Two publicly available data sources were used to assess the market size for the DPP; Demographic and Health Surveys (DHS) data on current contraceptive method use and United Nations Population Division 2017 estimates for total population by broad age groups.16 17 The United Nations Population Division data were accessed in February 2019. At that time, the most recent population estimates available were the 2017 revisions. Since DHS data from Nigeria do not include HIV information, HIV prevalence for Nigeria was supplemented by Joint United Nations Programme on HIV and AIDS (UNAIDS) data.18
Patient and public involvement
No patients were involved in this analysis.
The population in this market analysis included all HIV-negative women of reproductive age (15–49 years) in countries with HIV prevalence among women above 3% who were current OCP users, male condom users or women with an unmet need for contraception (defined as women who do not want to become pregnant but are not using contraception). Countries included with HIV prevalence among women of reproductive age greater than or equal to 10% were: Lesotho, Malawi, Mozambique, Namibia, South Africa, Zambia and Zimbabwe. Countries included with HIV prevalence among women of reproductive age under 10% but greater than 3% were: Cameroon, Congo, Cote d’Ivoire, Kenya, Nigeria, Rwanda, Tanzania and Uganda.
In order to calculate the total number of women using each method, we multiplied percentages of women who were OCP users, male condom users or had an unmet need for contraception by the total population of women living in each country aged 15–24 or 25–49 years.16 17 The population of women living with HIV was uniformly calculated and removed, assuming relatively equal distribution of women living with HIV across the method mix, as research suggests there is no significant difference in contraceptive method selection by HIV status.19
The term 'conversion rate' is defined as the estimated percentage of women who may switch from their current contraceptive method to the DPP. There is limited published, publicly available literature on how to calculate appropriate conversion rates for low- and middle-income country contraceptive markets. We created a wide range of high-, mid- and low-range estimates to account for this level of uncertainty (table 1). Our assumptions included applying different conversion rates by country based on HIV prevalence, contraceptive method and age group. We defined 'high HIV prevalence' as countries with HIV prevalence above 10%, as it fell within the UNAIDS definition of 'high' prevalence.20 Although UNAIDS considers countries with HIV prevalence greater than 5% as high-burden, we conservatively raised this cut-off to 10%, as it played a major role in the conversion rates we applied by country.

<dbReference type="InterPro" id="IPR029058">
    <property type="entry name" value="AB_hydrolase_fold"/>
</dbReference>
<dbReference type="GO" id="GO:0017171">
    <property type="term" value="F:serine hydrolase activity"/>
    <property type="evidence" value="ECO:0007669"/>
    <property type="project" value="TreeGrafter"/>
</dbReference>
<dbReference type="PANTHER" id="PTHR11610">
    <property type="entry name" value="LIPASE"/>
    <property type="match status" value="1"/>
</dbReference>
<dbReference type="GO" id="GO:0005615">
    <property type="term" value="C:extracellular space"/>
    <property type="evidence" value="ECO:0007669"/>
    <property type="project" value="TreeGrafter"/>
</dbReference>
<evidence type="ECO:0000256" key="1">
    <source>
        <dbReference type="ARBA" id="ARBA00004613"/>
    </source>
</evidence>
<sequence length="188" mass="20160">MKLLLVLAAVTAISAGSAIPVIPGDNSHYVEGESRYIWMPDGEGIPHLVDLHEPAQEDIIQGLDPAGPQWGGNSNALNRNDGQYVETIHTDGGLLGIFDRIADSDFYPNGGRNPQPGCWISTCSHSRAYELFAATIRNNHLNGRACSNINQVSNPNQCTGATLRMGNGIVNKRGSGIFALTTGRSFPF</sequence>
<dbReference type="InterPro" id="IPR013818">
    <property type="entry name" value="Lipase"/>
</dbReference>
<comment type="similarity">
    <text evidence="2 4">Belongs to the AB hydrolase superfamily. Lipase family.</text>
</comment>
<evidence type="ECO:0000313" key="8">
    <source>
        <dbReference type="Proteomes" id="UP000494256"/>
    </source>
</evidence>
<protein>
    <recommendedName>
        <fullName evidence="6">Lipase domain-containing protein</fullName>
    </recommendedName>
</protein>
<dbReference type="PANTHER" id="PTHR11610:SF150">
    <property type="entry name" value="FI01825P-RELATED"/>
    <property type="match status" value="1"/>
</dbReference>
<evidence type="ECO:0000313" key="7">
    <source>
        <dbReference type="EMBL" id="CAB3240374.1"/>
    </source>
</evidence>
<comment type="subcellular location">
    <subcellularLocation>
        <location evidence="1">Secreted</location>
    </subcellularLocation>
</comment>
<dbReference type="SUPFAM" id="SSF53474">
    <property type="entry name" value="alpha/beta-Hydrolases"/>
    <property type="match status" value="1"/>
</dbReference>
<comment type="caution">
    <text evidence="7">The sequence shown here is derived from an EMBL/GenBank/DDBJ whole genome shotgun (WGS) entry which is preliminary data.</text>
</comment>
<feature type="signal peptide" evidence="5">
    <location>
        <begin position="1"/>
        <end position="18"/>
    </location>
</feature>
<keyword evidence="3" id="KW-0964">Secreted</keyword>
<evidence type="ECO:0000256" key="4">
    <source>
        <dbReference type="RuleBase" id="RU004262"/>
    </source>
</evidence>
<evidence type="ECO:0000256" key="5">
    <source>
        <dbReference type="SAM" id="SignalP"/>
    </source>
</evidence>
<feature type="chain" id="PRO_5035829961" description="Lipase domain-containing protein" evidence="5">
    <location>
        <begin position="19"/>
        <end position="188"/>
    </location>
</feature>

The highest conversion rate used in countries with high HIV prevalence was 25%, applied only to adolescent girls and young women currently using OCPs. The highest conversion rate used in countries with lower HIV prevalence was 12.5%, applied only to adolescent girls and young women currently using OCPs. Both of these rates were used only in the most ambitious, or high-range, conversion scenario. We used more conservative rates to generate the low- and mid-range market estimates. Our decision to use higher conversion estimates for countries with a significant HIV burden (prevalence above 10%) was based on our assumption that interest may be greater in these countries due to perceived HIV risk, and more resources and funding may be available to be directed towards promoting the DPP as an option to women.
We applied conversion rates to current OCP users, male condom users and women with an unmet need for contraception. Current OCP users were included as they are likely to be the quickest adopters of the DPP, as the transition will not require a behaviour change and will provide the added benefit of HIV prevention. Women who report their primary method of contraception as the male condom were included based on their potential interest in a new dual protective method. Finally, women with an unmet need for contraception were included as they may be enticed to uptake this new contraceptive product with added benefit, and providers will likely be motivated to encourage women with an unmet need to try a new method with added HIV protection.
We assigned current OCP users the highest conversion rates because they are likely to be the earliest adopters of the DPP based on their demonstrated interest in a daily pill regimen. This assumption is strengthened by the findings of the TRIO placebo MPT acceptability study among young Kenyan and South African women, which found that women were more likely to select an MPT in oral tablet form over other dual prevention formulations if they were familiar with a daily pill regimen.6
Women who report using male condoms as their primary method of contraception may be interested in converting to the DPP based on the added benefits of the DPP being in a woman’s control and its lack of interference during sex. Further, condoms have a high discontinuation rate and women may be inclined to switch to a new method.21 Since this conversion requires a behaviour change from a coitally dependent barrier method to a daily pill, we applied 50% lower conversion rates to condom users than OCP users.